Tech Support Companies Charged with Scaring Consumers into Buying Unnecessary Services

The companies allegedly used deceptive pop-up ads to scare consumers into spending hundreds of dollars each

Tech Support Companies Charged with Scaring Consumers into Buying Unnecessary Services
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October 13, 2016

The Federal Trade Commission (FTC) is charging the operators of a multi-national tech support company with scaring customers into purchasing services they did not need.

The company allegedly scared consumers into spending hundreds of dollars each on technical support services that were not necessary by using pop-up ads.

An order that temporarily stops these practices from being used by the defendants, in addition to freezing their assets, has been issued by a federal court. The defendants have commonly operated their business using the name Global Access Technical Support.

The complaint filed by the FTC claims that the defendants employed affiliated marketers to place pop-up advertisements designed to deceive consumers into believing that the ads came from real technology companies such as Apple or Microsoft. These ads misleadingly warned the consumers that their computers had been infected with viruses or malware. They often included loud alarms or recorded messages that warned of the apparently serious threat to the computers, and they "hijacked" browsers so that consumers were unable to either navigate around the ads or close them. They directed consumers to contact a toll-free phone number.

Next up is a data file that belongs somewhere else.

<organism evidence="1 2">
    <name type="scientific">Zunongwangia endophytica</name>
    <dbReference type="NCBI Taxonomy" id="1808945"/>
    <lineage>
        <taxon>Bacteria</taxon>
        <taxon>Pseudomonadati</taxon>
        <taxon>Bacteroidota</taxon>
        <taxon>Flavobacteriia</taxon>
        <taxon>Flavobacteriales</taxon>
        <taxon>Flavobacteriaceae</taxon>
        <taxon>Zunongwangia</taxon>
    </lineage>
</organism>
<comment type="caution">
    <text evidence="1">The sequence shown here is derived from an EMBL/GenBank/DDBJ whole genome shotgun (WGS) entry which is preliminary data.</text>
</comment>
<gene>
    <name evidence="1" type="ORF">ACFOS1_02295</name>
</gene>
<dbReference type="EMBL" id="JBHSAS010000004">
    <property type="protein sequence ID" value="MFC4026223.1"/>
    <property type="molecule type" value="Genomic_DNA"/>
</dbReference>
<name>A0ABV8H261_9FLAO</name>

The complaint further alleges that, once consumers called this number, they were then connected to a call center located in India and were pitched by telemarketers claiming to be either affiliated with or certified by a major technology company. They were informed that in order to diagnose the issue, they had to provide remote access to their computer to the telemarketer, who, upon receiving such access, would show the consumers apparently innocuous screens and directories on their computers. This would deceive the consumers into believing that they were being shown evidence of problems requiring repair by technical support services.

The telemarketers, claims the complaint, would pressure the consumers to spend between $200 and $400 on repair services that could take hours to finish and that were useless at best, while at worst could actually do harm to the computer.

The defendants are accused of violating the FTC Act. They include the following companies and owners: Global Access Technical Support, LLC (which also did business as Global S Connect, Yubdata Tech and Technolive); Global sMind LLC (which also did business as Global S Connect); Source Pundit LLC (which also did business as OneSource Tech Support); Helios Digital Media LLC; VGlobal ITES Pvt. Ltd.; Rajiv Chhatwal; Rupinder Kaur; and Neeraj Dubey.